What is the EHEA? - Open University of Catalonia (UOC)

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Bologna process (EHEA)
European Higher Education Area

What is the EHEA?

Bologna Process

In June 1999, the Ministers of higher education of 29 European countries signed the Bologna Declaration, which lays down the fundamental principles in order to create the European Higher Education Area (EHEA).

The EHEA mobilises a change in teaching methods which focus on the student’s learning process and it promotes improvement in the quality and international competitiveness of higher education in Europe, so that European university degrees may increase in mobility and recognition.

With a view to creating skilled and competent professionals, a programme or degree in the new EHEA framework is not only defined according to a prescriptive list of core, optional and free-elective subjects that have to be studied. Now the degree is established as an education project of the university that proposes it.

There are currently 46 European states, participating in the EHEA. Apart from EU member states, these also include countries from the European Free Trade Association and countries from Eastern and Central Europe.

Principles of the EHEA

The Bologna Declaration lays down the fundamental principles in order to create the European Higher Education Area, divided into four principles as follows:

 

  • Quality. Criteria and methodologies which are comparable among countries are established to evaluate quality in order to ensure the quality of the studies and degrees issued by the different European education institutions. Sharing criteria and methods promote mutual trust between institutions and it facilitates degree recognition.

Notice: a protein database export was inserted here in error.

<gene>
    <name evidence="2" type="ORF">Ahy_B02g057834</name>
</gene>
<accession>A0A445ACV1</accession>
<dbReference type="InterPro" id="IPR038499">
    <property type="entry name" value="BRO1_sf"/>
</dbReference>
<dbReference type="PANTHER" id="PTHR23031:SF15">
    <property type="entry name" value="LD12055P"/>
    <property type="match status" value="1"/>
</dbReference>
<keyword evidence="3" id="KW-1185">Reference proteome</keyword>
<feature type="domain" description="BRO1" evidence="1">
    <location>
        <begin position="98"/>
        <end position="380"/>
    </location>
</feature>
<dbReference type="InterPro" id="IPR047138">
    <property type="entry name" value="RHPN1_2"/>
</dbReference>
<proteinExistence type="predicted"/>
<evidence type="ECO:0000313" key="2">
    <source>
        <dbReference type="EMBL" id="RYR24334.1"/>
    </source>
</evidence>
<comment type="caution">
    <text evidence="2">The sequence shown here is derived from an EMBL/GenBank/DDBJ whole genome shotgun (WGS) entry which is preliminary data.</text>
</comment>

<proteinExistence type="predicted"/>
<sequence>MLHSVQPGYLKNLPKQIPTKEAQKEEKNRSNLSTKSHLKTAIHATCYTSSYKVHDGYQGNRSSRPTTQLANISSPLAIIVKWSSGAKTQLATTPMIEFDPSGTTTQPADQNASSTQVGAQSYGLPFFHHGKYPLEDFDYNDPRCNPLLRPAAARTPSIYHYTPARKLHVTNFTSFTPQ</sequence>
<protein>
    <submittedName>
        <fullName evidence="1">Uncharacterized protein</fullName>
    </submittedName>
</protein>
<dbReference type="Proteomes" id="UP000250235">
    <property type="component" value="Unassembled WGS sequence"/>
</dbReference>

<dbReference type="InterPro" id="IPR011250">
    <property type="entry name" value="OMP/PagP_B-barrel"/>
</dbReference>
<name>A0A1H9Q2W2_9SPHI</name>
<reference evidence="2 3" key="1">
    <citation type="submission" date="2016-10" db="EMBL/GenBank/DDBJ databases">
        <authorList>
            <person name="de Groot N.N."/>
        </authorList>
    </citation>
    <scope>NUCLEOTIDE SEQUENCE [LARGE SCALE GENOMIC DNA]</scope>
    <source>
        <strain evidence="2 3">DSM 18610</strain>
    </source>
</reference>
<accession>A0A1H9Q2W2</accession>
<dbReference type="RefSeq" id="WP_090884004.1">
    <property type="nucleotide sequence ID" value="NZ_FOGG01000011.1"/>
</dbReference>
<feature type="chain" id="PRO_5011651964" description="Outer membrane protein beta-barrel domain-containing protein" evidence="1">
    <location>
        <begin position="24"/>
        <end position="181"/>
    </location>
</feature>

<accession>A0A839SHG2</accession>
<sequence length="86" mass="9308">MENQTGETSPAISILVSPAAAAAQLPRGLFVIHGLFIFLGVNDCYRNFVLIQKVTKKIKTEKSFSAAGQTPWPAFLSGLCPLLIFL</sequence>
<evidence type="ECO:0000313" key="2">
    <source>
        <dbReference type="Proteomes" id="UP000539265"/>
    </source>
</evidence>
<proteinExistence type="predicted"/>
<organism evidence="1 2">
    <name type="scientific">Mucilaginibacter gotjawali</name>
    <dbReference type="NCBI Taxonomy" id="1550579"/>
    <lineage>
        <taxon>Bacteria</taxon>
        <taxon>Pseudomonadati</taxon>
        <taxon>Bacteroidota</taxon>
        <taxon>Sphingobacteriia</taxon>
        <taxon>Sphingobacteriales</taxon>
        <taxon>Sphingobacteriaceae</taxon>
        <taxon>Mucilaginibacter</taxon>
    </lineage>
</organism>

• Mobility. The aim is to remove barriers and make it easier for students, teachers and administration staff in European universities and higher education institutions to perform their academic and professional activity in other education institutions and in other countries.
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  • Diversity. This does not involve implementing a unique, uniform and homogenous education system in the whole of Europe; it is to make the systems of the different countries transparent and comparable.
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  • Competitiveness. European citizens will have to be able to receive a higher education that makes them competent in their profession while allowing them to be competitive in the labour market of a globalised world, taking into account the level currently offered by countries outside of Europe, such as the United States.
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